Beirut is the cultural, commercial and economic hub of Lebanon. But to what extent has the city affected and shaped the formation and perceptions of Lebanese national identity? Ghenwa Hayek here explores how anxieties over the past, present and future of Beirut have been articulated through a sense of dislocation present in Lebanese writing since the 1960s. Drawing on theories of cultural studies, geography and history, the author uses an interdisciplinary framework to explore the role that spaces - from rural to urban - have played and continue to play in the defining, and re-defining, of national identity in the seventy years since the creation of the Lebanese nation state. Examining a wide range of modern and contemporary literature, Hayek charts the rise to cultural prominence of the city of Beirut as a significant player in shaping perceptions of Lebanese culture and identity - not only following the destruction of the city-centre during the country's fifteen-year civil war, as is mostly assumed in recent scholarship - but over a century.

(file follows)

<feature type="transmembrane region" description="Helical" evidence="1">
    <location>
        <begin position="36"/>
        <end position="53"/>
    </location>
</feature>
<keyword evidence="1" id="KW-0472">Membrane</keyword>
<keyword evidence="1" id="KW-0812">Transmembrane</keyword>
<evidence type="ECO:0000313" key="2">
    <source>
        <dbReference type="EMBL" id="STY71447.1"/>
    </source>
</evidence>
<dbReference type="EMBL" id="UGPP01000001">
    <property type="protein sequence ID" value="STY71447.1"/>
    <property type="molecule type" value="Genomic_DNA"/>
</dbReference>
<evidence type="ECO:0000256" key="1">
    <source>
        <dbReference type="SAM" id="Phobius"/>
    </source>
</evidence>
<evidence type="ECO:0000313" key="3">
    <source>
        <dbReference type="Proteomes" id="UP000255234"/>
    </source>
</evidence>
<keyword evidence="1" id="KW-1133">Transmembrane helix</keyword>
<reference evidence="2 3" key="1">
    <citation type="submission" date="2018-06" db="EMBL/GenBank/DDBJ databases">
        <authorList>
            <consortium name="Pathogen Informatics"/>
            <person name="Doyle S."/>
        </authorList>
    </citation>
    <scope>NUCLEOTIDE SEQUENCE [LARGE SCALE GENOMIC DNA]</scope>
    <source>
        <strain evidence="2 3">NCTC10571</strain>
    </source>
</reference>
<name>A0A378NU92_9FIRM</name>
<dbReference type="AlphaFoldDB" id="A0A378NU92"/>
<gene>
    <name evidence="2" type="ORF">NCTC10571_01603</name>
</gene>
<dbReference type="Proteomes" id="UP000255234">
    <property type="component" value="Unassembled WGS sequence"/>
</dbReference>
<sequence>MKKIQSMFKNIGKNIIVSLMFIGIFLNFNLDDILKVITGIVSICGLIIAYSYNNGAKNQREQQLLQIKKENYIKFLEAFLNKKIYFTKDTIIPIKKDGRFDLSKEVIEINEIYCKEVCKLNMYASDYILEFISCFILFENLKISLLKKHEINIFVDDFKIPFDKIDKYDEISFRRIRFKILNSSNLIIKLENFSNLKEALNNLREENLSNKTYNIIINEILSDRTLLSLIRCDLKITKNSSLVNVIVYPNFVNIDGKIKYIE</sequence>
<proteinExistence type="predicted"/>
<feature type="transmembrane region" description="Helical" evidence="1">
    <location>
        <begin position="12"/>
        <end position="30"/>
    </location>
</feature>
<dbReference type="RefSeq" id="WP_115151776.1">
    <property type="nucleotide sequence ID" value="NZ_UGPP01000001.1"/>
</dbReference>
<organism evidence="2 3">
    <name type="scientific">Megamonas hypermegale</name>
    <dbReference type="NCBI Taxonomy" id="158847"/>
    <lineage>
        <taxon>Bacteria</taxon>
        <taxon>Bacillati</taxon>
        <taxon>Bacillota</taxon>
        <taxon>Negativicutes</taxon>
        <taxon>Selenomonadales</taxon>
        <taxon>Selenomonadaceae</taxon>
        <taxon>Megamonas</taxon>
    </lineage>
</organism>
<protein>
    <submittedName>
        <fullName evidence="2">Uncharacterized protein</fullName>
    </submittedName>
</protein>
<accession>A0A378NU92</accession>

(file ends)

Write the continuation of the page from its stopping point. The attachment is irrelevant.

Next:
Beirut, Imagining the City
Space and Place in Lebanese Literature